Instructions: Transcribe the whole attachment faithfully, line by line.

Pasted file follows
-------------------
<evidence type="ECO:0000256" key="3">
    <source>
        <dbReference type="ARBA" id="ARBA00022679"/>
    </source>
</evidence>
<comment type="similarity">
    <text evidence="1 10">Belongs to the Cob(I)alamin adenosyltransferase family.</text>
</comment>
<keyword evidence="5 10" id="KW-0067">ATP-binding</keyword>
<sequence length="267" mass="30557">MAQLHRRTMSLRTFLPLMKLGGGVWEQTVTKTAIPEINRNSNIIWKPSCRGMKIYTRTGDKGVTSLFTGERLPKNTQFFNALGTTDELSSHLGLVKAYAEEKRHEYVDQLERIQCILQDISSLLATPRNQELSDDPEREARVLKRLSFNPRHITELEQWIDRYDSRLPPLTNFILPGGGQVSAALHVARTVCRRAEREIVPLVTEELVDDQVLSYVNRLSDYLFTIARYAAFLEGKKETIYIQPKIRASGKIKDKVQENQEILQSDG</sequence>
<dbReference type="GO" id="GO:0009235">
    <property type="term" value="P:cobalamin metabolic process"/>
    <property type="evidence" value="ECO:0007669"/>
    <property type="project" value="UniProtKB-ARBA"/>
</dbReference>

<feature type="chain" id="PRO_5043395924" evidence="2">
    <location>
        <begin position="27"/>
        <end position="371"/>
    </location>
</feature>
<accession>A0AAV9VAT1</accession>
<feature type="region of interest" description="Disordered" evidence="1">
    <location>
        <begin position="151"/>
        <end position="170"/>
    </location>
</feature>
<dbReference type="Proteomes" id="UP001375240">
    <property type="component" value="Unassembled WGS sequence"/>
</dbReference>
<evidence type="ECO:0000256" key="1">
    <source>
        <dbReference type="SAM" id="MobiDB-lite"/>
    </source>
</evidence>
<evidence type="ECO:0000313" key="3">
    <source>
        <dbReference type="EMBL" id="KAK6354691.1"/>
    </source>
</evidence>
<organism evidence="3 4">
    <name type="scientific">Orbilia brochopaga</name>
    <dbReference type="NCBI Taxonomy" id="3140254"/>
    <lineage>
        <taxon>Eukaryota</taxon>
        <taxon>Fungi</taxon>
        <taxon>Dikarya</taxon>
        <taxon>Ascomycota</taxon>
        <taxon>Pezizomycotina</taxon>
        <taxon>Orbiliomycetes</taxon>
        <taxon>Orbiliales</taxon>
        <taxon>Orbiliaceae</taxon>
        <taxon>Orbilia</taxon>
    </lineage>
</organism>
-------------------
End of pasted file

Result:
<evidence type="ECO:0000256" key="3">
    <source>
        <dbReference type="ARBA" id="ARBA00022679"/>
    </source>
</evidence>
<comment type="similarity">
    <text evidence="1 10">Belongs to the Cob(I)alamin adenosyltransferase family.</text>
</comment>
<keyword evidence="5 10" id="KW-0067">ATP-binding</keyword>
<sequence length="267" mass="30557">MAQLHRRTMSLRTFLPLMKLGGGVWEQTVTKTAIPEINRNSNIIWKPSCRGMKIYTRTGDKGVTSLFTGERLPKNTQFFNALGTTDELSSHLGLVKAYAEEKRHEYVDQLERIQCILQDISSLLATPRNQELSDDPEREARVLKRLSFNPRHITELEQWIDRYDSRLPPLTNFILPGGGQVSAALHVARTVCRRAEREIVPLVTEELVDDQVLSYVNRLSDYLFTIARYAAFLEGKKETIYIQPKIRASGKIKDKVQENQEILQSDG</sequence>
<dbReference type="GO" id="GO:0009235">
    <property type="term" value="P:cobalamin metabolic process"/>
    <property type="evidence" value="ECO:0007669"/>
    <property type="project" value="UniProtKB-ARBA"/>
</dbReference>

<feature type="chain" id="PRO_5043395924" evidence="2">
    <location>
        <begin position="27"/>
        <end position="371"/>
    </location>
</feature>
<accession>A0AAV9VAT1</accession>
<feature type="region of interest" description="Disordered" evidence="1">
    <location>
        <begin position="151"/>
        <end position="170"/>
    </location>
</feature>
<dbReference type="Proteomes" id="UP001375240">
    <property type="component" value="Unassembled WGS sequence"/>
</dbReference>
<evidence type="ECO:0000256" key="1">
    <source>
        <dbReference type="SAM" id="MobiDB-lite"/>
    </source>
</evidence>
<evidence type="ECO:0000313" key="3">
    <source>
        <dbReference type="EMBL" id="KAK6354691.1"/>
    </source>
</evidence>
<organism evidence="3 4">
    <name type="scientific">Orbilia brochopaga</name>
    <dbReference type="NCBI Taxonomy" id="3140254"/>
    <lineage>
        <taxon>Eukaryota</taxon>
        <taxon>Fungi</taxon>
        <taxon>Dikarya</taxon>
        <taxon>Ascomycota</taxon>
        <taxon>Pezizomycotina</taxon>
        <taxon>Orbiliomycetes</taxon>
        <taxon>Orbiliales</taxon>
        <taxon>Orbiliaceae</taxon>
        <taxon>Orbilia</taxon>
    </lineage>
</organism>